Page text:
Actually, the house will have 22 piers, but that didn’t make such a good title. 🙂 Why do all the homes in my neighborhood have to be built on piers? I asked Jim to give me the Cliff’s Notes version, so here goes…
The prairie soil here is like clay, and if you built a house on a conventional slab, the foundation would crack because the ground contracts and swells with moisture. They figured out how to dig way down to get to stable soil. They drill 15 ft. deep holes and then fill them with rebar and concrete to make “feet” for the house to sit on. My house is small in comparison to most (about 1400 sq. ft.) so I can’t imagine how many piers the big mansions have. So the day they drilled the holes I made a huge pest out of myself asking lots of questions and taking pictures. Michael was patient with me and explained everything since I was so interested.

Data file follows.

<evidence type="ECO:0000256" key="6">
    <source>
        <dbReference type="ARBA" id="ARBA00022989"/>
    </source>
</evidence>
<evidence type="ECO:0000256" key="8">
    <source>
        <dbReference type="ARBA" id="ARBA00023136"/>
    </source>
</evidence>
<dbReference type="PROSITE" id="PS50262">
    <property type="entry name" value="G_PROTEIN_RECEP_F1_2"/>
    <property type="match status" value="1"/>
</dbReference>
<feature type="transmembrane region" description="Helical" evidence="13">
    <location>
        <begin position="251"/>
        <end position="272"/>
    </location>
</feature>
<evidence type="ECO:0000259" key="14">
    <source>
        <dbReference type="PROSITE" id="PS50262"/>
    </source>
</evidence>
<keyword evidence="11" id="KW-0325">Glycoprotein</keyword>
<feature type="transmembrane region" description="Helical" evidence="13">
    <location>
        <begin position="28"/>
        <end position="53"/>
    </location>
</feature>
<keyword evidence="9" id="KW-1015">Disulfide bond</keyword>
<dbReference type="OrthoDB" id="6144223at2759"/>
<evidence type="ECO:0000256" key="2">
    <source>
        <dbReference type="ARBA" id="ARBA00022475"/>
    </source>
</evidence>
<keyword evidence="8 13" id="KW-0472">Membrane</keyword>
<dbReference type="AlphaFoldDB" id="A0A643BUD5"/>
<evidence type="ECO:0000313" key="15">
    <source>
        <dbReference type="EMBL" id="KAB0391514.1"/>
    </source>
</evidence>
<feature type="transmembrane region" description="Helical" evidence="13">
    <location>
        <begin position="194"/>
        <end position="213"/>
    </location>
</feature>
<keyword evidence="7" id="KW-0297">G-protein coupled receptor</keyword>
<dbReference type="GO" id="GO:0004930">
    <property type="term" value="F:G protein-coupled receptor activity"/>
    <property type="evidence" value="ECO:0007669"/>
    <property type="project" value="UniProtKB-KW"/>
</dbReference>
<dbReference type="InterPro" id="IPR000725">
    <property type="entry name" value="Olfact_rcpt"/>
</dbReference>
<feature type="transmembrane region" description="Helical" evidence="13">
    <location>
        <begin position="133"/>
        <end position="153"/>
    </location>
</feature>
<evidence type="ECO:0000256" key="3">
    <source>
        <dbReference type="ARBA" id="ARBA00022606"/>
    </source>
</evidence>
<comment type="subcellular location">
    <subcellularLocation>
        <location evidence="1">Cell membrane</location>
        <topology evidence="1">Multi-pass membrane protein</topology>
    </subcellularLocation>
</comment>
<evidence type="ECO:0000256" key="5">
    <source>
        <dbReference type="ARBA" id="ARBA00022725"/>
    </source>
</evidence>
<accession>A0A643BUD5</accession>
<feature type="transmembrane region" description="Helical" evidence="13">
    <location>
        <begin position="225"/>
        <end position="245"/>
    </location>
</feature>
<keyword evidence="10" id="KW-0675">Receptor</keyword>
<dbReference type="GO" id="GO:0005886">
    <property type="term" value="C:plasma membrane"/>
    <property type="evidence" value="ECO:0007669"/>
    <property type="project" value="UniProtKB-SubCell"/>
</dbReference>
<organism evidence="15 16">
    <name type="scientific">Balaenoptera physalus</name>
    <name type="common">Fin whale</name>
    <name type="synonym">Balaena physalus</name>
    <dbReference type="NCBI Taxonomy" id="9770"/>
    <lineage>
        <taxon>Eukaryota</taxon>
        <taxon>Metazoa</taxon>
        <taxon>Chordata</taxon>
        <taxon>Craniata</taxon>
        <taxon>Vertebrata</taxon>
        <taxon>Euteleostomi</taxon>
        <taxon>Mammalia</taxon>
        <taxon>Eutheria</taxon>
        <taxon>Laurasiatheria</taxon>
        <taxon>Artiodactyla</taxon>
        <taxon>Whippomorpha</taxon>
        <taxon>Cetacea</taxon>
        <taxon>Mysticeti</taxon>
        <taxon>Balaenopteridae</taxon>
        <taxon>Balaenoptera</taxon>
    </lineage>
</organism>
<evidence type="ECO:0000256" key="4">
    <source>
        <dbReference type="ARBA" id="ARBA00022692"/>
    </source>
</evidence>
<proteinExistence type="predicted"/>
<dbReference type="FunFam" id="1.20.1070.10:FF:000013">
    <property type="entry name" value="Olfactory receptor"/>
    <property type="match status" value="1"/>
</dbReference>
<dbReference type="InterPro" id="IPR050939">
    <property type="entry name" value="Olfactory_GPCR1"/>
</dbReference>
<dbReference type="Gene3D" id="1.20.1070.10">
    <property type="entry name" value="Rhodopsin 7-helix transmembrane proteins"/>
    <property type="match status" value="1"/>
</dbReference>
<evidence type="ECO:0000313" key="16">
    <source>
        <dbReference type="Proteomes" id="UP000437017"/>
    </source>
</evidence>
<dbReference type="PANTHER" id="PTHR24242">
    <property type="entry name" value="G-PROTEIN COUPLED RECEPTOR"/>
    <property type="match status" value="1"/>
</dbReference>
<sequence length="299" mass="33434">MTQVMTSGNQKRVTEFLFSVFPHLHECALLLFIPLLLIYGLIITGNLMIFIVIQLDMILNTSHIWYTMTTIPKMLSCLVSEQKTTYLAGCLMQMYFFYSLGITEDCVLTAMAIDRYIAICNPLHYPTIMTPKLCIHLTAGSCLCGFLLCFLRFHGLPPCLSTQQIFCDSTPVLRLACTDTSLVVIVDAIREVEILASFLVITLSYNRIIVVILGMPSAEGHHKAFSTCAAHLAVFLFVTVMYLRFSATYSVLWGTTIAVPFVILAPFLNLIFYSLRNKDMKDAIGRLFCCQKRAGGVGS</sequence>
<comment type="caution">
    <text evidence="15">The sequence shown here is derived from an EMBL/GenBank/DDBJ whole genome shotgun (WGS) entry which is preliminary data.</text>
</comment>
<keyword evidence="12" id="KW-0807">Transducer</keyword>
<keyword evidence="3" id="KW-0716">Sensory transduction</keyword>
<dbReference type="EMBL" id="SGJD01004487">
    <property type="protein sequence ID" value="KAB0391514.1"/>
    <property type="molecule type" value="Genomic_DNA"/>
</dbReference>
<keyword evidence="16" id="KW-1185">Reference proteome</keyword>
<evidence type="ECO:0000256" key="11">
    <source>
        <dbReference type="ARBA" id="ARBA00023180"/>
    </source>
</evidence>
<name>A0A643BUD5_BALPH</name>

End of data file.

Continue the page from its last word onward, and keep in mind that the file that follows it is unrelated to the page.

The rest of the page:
First, he used the bobcat (Jim wants to drive one of these for fun) to dig out the holes for the concrete.
I held on to my phone very tightly when I took this photo!
Now for the fun part. This weird truck/monster/machine came and parked on the street in front of the lot. It has “crab feet” that extend down so the truck won’t tip over when the big arm comes out.
The concrete truck parks behind it and feeds cement into the “arm” so it can fill the holes. Normally you wouldn’t need one of these, but my lot is very hard to access, so the arm has to reach over the sidewalk and all the way to the back of the lot to fill the holes. It was amazing to watch, but I am easily amused.
My neighbor took this one from her vantage point.
When they finished, the holes were filled and ready for the cinder block columns to be constructed over the rebar.
This will be fun to watch as well and I’m sure Michael is looking forward to my “company” while he does his work. He’s a very patient guy. 🙂